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In $L^2([0;1])$: $u(x)$ is given smooth (piecewise linear) function, s.t.$u: [0;1]\to \mathbb{R}$. Function $\rho: [0;1] \to \mathbb{R}$, s.t.

$ \rho(x) = \begin{cases} 1, & \text{if $x\in[0;{1\over2})$;} \\ 2, & \text{if $x\in[{1\over2};1]$.} \end{cases} $.

Then $$c = {1\over{\int_{0}^1{1\over{\rho(x)}}dx}} = {4\over3}.$$

We should find a sequence of functions $u_n$, $u_n$ $\Gamma$-converges to $u$, s.t. $$\lim_{n\to\inf}\int_0^1\rho(nx)(u_n^{'}(x))^2dx \to \int_0^1{4\over3}(u^{'}(x))^2dx.$$

Moreover, I know that if $u = {{b-x}\over{b-a}}$, then $u_n$ is a solution of $$\left\{ \begin{aligned} {d\over{dx}}\Big{[}\rho(nx){d\over{dx}}u_n(x)\Big{]} &= 0 \\ u(a) &= 1 \\ u(b) &= 0 \end{aligned} \right.$$ I don't know how to find any solution even a partial one for $u = {{b-x}\over{b-a}}$.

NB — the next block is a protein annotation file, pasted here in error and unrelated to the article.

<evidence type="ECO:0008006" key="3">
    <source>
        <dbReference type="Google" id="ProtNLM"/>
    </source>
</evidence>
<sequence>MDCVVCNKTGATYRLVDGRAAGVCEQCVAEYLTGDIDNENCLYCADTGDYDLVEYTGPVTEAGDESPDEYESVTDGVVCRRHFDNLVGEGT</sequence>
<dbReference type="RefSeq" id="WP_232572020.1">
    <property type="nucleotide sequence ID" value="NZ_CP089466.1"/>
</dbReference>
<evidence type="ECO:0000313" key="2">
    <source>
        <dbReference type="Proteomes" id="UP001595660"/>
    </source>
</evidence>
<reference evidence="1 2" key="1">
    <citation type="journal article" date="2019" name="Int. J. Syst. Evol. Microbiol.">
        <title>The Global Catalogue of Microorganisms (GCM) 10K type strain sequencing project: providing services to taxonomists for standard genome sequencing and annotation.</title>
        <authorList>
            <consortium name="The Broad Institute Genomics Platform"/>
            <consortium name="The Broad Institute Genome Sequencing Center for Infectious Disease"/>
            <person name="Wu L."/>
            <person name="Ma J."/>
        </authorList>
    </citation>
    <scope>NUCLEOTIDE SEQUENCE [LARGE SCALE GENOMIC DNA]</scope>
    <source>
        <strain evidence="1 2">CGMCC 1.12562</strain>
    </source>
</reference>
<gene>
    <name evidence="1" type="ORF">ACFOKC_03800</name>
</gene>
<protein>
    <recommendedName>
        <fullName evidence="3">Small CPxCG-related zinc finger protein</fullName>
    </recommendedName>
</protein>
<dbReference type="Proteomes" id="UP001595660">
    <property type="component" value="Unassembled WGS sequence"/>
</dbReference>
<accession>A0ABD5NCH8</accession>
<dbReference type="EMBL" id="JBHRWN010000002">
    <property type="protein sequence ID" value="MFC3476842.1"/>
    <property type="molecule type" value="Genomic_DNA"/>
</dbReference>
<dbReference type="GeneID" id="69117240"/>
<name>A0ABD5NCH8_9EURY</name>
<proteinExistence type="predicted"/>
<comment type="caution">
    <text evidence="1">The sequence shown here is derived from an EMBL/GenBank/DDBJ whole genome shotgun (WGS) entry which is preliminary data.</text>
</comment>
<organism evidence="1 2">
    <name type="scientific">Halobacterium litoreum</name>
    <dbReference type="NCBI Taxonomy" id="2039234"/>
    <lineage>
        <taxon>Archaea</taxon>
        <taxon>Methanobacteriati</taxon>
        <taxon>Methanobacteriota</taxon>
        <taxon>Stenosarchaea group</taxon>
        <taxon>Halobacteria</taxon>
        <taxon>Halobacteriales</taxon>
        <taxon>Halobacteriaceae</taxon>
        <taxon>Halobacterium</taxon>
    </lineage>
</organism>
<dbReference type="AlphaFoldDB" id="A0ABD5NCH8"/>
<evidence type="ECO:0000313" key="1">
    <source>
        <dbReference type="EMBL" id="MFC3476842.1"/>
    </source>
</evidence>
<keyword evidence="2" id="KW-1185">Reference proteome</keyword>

Can someone help me, please?

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  • $\begingroup$ for your function $\rho(x)$ you should clarify the boundaries of $[0,\frac{1}{2}]$ and $[\frac{1}{2}, 1]$ because at $x = \frac{1}{2}$ it is in both. It should be $[0 , \frac{1}{2}) $ or $(\frac{1}{2}, 1] $ not both. $\endgroup$ – Shogun Jun 13 at 21:10
  • $\begingroup$ @Shogun, yes, sorry. Let it be $[0;{1\over2})$ $\endgroup$ – Дарья Романова Jun 14 at 6:32

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